Child Development and Public Health
The early years of a child's life are crucial for cognitive, social and emotional development. Therefore, it is important that we take every step necessary to ensure that children grow up in environments where their social, emotional and educational needs are met.
Cost to society of less than optimal development are enormous and far-reaching. Children who grow up in environments where their developmental needs are not met are at an increased risk for compromised health and safety, and learning and developmental delays. Failure to invest time and resources during children’s early years may have long term effects on the foster care, health care, and education systems. Therefore, it is in the public's interest to ensure that children develop in safe, loving, and secure environments.
What is Child Development?
Children grow, develop, and learn throughout their lives from birth and infancy to adulthood. A child’s development can be measured through social, physical, and cognitive developmental milestones. If children fail to develop properly they may be unable to reach their full potential. However, healthcare professionals and parents can work together as partners to help children grow up healthy and strong.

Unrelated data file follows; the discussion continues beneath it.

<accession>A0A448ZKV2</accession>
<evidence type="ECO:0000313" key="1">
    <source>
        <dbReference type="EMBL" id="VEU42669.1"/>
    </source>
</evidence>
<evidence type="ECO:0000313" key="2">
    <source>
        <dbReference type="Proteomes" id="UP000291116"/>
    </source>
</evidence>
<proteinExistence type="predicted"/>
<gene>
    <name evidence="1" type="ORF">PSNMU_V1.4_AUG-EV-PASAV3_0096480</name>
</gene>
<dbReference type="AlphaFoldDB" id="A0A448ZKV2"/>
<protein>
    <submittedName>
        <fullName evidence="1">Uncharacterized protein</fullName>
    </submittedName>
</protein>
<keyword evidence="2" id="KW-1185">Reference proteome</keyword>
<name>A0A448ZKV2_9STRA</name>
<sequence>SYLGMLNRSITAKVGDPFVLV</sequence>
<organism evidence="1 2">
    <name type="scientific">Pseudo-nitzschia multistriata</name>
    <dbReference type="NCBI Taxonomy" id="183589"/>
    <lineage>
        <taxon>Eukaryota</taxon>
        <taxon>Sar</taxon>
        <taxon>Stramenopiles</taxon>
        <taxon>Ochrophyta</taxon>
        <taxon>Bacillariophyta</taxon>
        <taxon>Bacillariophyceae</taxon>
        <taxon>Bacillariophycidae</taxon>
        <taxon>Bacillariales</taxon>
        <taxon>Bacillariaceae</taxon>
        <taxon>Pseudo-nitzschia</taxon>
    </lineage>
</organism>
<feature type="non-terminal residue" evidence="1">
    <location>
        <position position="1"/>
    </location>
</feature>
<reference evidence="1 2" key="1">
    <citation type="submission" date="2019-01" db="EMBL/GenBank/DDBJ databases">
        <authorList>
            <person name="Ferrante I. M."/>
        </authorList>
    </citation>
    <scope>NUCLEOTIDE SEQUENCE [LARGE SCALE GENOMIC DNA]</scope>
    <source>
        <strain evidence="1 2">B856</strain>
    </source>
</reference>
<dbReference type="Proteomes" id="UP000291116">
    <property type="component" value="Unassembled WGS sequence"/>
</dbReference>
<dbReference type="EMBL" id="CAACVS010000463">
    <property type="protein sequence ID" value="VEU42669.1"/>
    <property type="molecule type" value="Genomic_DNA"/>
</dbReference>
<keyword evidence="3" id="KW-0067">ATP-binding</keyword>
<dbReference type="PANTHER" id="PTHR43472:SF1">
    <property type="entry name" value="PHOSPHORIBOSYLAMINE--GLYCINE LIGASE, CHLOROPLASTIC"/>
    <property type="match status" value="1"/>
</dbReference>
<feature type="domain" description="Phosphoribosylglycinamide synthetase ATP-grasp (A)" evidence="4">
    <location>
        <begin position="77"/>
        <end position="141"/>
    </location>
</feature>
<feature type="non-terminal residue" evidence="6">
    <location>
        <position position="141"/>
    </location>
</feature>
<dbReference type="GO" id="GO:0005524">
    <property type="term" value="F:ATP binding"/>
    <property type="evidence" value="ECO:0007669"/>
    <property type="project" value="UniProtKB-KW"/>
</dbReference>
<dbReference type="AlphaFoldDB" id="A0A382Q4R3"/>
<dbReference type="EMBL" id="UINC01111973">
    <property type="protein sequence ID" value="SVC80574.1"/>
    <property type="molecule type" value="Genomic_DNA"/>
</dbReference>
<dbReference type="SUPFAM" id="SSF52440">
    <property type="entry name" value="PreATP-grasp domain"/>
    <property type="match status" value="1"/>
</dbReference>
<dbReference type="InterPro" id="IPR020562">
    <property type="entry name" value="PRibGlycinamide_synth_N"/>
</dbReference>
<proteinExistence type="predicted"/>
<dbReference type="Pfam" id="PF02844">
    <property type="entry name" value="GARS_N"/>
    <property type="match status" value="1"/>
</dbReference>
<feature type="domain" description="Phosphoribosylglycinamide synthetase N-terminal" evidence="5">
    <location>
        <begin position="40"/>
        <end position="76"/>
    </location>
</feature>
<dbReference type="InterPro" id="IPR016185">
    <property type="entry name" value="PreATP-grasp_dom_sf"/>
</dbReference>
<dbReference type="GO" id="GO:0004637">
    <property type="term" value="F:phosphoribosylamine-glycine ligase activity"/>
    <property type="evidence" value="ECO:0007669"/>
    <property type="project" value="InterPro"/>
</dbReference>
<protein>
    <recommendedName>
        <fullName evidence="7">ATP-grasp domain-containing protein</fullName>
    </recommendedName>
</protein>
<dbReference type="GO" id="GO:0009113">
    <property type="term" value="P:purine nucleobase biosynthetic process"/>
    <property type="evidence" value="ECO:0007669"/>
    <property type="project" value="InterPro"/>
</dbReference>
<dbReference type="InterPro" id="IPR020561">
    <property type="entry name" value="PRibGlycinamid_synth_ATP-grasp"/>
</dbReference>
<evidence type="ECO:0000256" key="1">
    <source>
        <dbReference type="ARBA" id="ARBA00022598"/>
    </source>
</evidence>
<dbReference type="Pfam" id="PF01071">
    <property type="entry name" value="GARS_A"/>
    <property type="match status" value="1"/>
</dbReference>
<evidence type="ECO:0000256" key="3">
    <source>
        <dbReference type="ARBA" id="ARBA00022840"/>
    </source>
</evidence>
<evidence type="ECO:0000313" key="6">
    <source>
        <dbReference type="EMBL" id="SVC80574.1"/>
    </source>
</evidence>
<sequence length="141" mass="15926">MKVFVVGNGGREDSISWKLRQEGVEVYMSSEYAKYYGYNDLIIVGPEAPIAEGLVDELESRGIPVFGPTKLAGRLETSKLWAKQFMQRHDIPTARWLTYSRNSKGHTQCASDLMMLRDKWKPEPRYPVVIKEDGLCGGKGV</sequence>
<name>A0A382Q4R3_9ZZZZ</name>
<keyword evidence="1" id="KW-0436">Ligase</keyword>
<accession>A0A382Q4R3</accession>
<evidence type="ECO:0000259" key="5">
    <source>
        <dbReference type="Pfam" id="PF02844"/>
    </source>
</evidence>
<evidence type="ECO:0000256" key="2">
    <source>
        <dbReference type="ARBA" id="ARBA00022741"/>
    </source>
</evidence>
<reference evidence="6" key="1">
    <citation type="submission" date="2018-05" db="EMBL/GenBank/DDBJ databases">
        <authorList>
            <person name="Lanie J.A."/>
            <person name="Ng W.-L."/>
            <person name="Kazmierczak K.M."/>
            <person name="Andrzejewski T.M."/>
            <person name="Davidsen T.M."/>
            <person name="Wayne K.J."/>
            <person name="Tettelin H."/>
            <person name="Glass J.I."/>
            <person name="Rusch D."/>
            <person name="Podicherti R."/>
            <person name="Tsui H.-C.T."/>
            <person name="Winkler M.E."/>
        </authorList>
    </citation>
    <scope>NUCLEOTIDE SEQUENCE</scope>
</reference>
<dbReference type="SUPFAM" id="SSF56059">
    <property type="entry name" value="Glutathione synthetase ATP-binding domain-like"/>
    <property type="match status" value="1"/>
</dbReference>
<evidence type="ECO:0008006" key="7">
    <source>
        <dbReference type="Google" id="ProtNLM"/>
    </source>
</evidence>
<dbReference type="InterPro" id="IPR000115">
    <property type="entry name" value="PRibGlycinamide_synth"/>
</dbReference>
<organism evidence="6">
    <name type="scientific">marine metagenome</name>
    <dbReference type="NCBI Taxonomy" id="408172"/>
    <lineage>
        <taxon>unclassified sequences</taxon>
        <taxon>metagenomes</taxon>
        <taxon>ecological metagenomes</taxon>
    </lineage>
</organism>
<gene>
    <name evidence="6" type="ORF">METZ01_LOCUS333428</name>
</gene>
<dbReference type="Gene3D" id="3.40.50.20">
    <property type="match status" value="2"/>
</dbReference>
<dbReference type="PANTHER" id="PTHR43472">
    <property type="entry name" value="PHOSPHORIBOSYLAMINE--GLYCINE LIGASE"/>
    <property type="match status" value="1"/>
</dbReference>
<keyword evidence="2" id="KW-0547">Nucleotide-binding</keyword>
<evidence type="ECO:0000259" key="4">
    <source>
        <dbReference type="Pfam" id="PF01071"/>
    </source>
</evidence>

Why be concerned if a baby shows signs of developmental delay? Won’t she just grow out of it?
Developmental delays can have future negative effects on your child, which may lead to speech and language difficulties, behavioral problems and learning problems.
How can I prevent developmental delay in my baby?
There isn’t one “right way” to prevent developmental delay. Consult a pediatrician for specific activities for your child. Some activities such as singing and reading to your child help to stimulate cognition and recognition of a mother’s voice by her child.
What is early childhood intervention?
The intent of early child intervention is to lay a foundation, in conjunction with the family, to support infants as they grow and mature into healthy individuals. Healthy means the best possible outcome the physical, mental, and social functioning and well-being of an individual.
I have concerns that my child could have a developmental delay. Whom do I contact to get my child a developmental assessment in my state?
Consult your pediatrician if you have concerns about your child’s development. An additional resource, the National Early Childhood Technical Assistance Center, lists early intervention programs by state. It is important to remember, however, that there is a range of what is considered normal development. Some babies may accomplish certain tasks or reach a specific developmental milestone sooner or later than others.